Wandering Thoughts archives


Linux Certificate Authority root stores have a too simple view of 'trust'

Let's start with the background. Pretty much every Linux system (really, every Unix system) has a 'system CA root store', by which we mean 'the list of all CA root certificates that are trusted by default by most TLS-using software'. For various sensible reasons, many Linux distributions reuse Mozilla's CA root store for their system root store, possibly with some tweaks.

The recent TLS news is that Mozilla (and Microsoft) are distrusting the TrustCor CA certificates (see this entry for more on TrustCor). Over on the Fediverse, Filippo Valsorda reported the news and said:

Mozilla is distrusting TrustCor.

Certificates issued from December 1st onward won't be trusted, roots will be removed once current certificates expire.

Note that this probably means systems like Linux distros that just consider the Mozilla root store a bag of certificates will fully trust TrustCor for at least another year, likely longer due to release lag.

<mozilla mailing list link>

You might reasonably be confused about why Linux systems would trust TrustCor certificates for so long. The lesser reason is delays in updating their packaged copies of the Mozilla root store (and then getting you to apply the updates). But the major reason is that on Unix, the traditional 'CA root store' model is too limited.

Mozilla is not removing TrustCor's root certificates from their root store, not yet. Instead, in their root store there will be 'Distrust for <X> After Date' markers for these certificates, dated December 1st. Certificates signed by TrustCor that were issued before December 1st will still be trusted (for now); certificates issued on December 1st or later will not be. This is fine and reasonable for Mozilla and for browser vendors (Microsoft has already done something similar, although their trust cutoff date was November 1st).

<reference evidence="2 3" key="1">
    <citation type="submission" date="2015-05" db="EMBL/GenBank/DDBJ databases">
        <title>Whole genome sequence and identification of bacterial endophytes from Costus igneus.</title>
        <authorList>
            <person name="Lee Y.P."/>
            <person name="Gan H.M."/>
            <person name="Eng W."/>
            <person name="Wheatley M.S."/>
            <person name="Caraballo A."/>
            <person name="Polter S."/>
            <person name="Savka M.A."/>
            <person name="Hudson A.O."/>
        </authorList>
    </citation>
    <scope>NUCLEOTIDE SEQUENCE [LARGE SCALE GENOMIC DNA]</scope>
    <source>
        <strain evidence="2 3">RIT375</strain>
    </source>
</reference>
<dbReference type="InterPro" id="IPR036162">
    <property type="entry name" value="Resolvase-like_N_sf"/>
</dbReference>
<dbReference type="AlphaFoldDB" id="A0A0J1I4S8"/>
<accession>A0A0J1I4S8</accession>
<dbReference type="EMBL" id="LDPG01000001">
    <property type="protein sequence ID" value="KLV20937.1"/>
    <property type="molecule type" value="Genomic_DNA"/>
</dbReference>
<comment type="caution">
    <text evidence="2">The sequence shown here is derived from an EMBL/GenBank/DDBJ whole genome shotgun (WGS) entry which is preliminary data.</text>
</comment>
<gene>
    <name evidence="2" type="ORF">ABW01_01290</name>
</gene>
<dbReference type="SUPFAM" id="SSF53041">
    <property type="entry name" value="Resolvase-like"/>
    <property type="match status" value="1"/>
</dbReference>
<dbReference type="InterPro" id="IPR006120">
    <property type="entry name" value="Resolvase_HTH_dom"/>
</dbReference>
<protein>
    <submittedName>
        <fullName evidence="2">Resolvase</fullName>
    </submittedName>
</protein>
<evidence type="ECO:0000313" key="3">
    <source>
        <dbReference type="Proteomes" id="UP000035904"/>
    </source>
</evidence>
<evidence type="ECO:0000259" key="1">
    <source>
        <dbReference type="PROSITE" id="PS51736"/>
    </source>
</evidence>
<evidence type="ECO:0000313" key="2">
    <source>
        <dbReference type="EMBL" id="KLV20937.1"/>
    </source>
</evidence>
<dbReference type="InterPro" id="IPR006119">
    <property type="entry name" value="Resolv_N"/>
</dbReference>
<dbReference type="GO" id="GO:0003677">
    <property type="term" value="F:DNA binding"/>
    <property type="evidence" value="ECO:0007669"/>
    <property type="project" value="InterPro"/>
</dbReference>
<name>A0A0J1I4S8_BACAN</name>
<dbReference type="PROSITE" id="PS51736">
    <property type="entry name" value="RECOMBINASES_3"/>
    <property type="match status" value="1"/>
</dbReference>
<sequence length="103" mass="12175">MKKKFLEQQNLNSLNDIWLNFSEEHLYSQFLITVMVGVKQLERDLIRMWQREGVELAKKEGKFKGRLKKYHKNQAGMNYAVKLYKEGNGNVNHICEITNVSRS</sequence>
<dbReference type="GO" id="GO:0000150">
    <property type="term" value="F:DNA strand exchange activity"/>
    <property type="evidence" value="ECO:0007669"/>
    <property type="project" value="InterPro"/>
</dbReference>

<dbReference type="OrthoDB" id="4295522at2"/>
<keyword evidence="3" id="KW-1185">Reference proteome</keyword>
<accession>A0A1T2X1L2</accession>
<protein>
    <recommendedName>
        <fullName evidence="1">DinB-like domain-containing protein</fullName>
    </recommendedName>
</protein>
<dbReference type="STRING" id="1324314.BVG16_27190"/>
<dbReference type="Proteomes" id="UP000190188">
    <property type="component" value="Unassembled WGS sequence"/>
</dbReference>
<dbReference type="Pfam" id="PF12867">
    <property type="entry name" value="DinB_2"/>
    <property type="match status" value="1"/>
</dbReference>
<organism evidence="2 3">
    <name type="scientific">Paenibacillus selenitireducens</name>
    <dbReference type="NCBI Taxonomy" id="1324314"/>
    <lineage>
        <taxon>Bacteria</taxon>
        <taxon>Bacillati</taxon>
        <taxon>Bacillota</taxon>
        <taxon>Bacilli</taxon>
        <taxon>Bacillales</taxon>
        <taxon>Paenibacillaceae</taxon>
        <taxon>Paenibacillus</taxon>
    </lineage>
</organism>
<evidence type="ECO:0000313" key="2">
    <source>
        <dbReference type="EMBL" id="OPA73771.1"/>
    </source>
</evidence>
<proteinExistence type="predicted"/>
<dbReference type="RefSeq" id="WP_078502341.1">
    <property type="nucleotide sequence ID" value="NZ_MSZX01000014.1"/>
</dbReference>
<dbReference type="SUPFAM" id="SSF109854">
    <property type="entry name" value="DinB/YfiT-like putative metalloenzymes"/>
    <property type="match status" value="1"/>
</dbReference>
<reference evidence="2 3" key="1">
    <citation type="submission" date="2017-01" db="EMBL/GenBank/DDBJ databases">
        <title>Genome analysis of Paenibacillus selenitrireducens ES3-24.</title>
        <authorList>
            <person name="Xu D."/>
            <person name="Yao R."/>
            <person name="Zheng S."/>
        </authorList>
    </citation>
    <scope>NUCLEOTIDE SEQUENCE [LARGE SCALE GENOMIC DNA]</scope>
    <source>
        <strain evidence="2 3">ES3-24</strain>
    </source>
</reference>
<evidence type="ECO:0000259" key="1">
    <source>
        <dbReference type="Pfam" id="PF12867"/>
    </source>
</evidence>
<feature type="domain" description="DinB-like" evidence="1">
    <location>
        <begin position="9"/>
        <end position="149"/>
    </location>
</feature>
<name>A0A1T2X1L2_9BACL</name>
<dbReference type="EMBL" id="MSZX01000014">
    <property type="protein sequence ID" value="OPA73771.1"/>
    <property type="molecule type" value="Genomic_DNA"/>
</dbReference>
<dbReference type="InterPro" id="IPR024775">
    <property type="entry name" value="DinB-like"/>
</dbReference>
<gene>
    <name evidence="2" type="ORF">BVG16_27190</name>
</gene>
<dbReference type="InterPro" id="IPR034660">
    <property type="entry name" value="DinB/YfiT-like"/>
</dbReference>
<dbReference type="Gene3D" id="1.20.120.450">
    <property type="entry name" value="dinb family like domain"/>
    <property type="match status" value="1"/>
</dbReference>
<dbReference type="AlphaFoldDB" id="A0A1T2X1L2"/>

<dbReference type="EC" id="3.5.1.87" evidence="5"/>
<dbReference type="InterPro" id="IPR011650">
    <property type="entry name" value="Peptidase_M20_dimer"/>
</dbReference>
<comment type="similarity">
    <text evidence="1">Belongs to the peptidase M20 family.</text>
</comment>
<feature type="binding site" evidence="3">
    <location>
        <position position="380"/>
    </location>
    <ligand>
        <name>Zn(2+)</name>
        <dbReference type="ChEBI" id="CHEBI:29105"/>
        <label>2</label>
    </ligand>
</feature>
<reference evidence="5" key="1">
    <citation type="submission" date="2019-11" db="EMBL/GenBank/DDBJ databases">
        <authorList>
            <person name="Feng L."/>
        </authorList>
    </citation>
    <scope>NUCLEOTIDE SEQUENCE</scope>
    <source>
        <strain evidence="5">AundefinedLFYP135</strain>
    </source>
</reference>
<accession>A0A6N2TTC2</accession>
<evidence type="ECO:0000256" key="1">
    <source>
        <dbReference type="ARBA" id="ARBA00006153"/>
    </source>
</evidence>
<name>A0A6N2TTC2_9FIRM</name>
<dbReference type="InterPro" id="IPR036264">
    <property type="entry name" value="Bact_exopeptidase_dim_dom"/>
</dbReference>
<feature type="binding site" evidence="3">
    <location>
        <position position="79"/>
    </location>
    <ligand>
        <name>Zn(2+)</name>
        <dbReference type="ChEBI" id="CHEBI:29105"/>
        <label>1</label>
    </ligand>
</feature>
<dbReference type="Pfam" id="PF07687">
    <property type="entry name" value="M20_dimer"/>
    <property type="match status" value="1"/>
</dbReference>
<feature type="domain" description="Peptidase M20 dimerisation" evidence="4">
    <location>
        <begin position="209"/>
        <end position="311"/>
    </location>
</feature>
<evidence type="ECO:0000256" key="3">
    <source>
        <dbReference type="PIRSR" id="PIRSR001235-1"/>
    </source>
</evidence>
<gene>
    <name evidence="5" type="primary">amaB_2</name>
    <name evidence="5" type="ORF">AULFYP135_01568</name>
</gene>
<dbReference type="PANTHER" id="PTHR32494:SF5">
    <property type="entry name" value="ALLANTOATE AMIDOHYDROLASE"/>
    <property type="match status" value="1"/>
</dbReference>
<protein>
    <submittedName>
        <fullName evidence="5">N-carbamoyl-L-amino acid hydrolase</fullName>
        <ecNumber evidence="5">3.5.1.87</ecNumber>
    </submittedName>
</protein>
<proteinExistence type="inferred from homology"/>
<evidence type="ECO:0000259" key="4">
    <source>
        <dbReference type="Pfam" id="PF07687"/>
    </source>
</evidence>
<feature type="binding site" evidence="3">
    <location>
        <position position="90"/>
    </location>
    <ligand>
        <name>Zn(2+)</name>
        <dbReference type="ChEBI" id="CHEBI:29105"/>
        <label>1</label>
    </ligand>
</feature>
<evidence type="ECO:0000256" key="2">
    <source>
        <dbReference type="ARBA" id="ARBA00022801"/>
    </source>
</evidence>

The problem for Linux distros is that most code that uses a 'CA root store' doesn't support this sort of nuanced trust decision. Instead, it expects a 'root store' that contains a bunch of fully trusted CA certificates. If a certificate chains up to a TLS certificate in the root store, it's trusted; if a certificate doesn't, it's not trusted. To use Valsorda's words, this is the 'bag of certificates' model. As long as the TrustCor root certificates are in the root store bag, all of TrustCor's TLS certificates are trusted, regardless of when they were issued; if TrustCor's root certificates aren't in the bag, none of those certificates will be trusted. There's no support for trusting only some of those certificates, or indicating this to programs.

(Some Linux distributions may choose to drop TrustCor entirely from their CA bundle, which is a reasonable decision. But they'd have to know about this issue and make a decision; if they just extract all of the CA root certificates in Mozilla's store that are 'trusted' to at least some degree, they will get the TrustCor certificates too.)

In theory, Linux distributions could collect this sort of additional trust information from the Mozilla root store and include it in their packages of root certificates (in both Ubuntu and Fedora, this package is called 'ca-certificates' and already contains a variety of things other than just the certificates). In practice, there's no standard for the format of this additional information and no code that would consume it and do the right thing. Perhaps as a result, I don't think anyone actually tries to capture this additional information anywhere in their CA certificates package.

(Arguably this is a real flaw in modern TLS packages and libraries. Browsers have been selectively distrusting CAs for years now, but I think most TLS packages still have no support for this sort of thing, not even loading distrust information into them by hand.)

(This elaborates on something I said on the Fediverse.)

PS: As mentioned, Mozilla will remove the TrustCor roots once they can't verify anything, ie once all TrustCor certificates issued before December 1st have expired. That will probably take about a year, assuming TrustCor doesn't do something before then. Once the TrustCor certificates aren't in the Mozilla root store at all, this will propagate to Linux distros.

linux/CARootStoreTrustProblem written at 23:41:03; Add Comment

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